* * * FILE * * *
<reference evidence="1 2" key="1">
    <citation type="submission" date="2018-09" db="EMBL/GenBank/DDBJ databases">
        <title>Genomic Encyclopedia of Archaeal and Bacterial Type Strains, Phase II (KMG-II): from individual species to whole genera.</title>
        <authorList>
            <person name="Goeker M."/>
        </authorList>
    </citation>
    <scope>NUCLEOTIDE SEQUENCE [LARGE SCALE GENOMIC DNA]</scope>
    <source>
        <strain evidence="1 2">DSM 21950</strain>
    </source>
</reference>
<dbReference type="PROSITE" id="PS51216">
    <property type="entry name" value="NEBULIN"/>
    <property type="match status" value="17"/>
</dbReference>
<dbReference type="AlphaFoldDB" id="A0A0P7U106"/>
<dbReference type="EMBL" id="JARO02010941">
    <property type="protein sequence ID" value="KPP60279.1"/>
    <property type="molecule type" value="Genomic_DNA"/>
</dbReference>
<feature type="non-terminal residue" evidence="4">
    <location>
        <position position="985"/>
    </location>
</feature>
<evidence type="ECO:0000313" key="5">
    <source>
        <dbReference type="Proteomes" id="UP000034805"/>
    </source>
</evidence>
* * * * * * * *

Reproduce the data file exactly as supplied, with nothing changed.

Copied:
<reference evidence="1 2" key="1">
    <citation type="submission" date="2018-09" db="EMBL/GenBank/DDBJ databases">
        <title>Genomic Encyclopedia of Archaeal and Bacterial Type Strains, Phase II (KMG-II): from individual species to whole genera.</title>
        <authorList>
            <person name="Goeker M."/>
        </authorList>
    </citation>
    <scope>NUCLEOTIDE SEQUENCE [LARGE SCALE GENOMIC DNA]</scope>
    <source>
        <strain evidence="1 2">DSM 21950</strain>
    </source>
</reference>
<dbReference type="PROSITE" id="PS51216">
    <property type="entry name" value="NEBULIN"/>
    <property type="match status" value="17"/>
</dbReference>
<dbReference type="AlphaFoldDB" id="A0A0P7U106"/>
<dbReference type="EMBL" id="JARO02010941">
    <property type="protein sequence ID" value="KPP60279.1"/>
    <property type="molecule type" value="Genomic_DNA"/>
</dbReference>
<feature type="non-terminal residue" evidence="4">
    <location>
        <position position="985"/>
    </location>
</feature>
<evidence type="ECO:0000313" key="5">
    <source>
        <dbReference type="Proteomes" id="UP000034805"/>
    </source>
</evidence>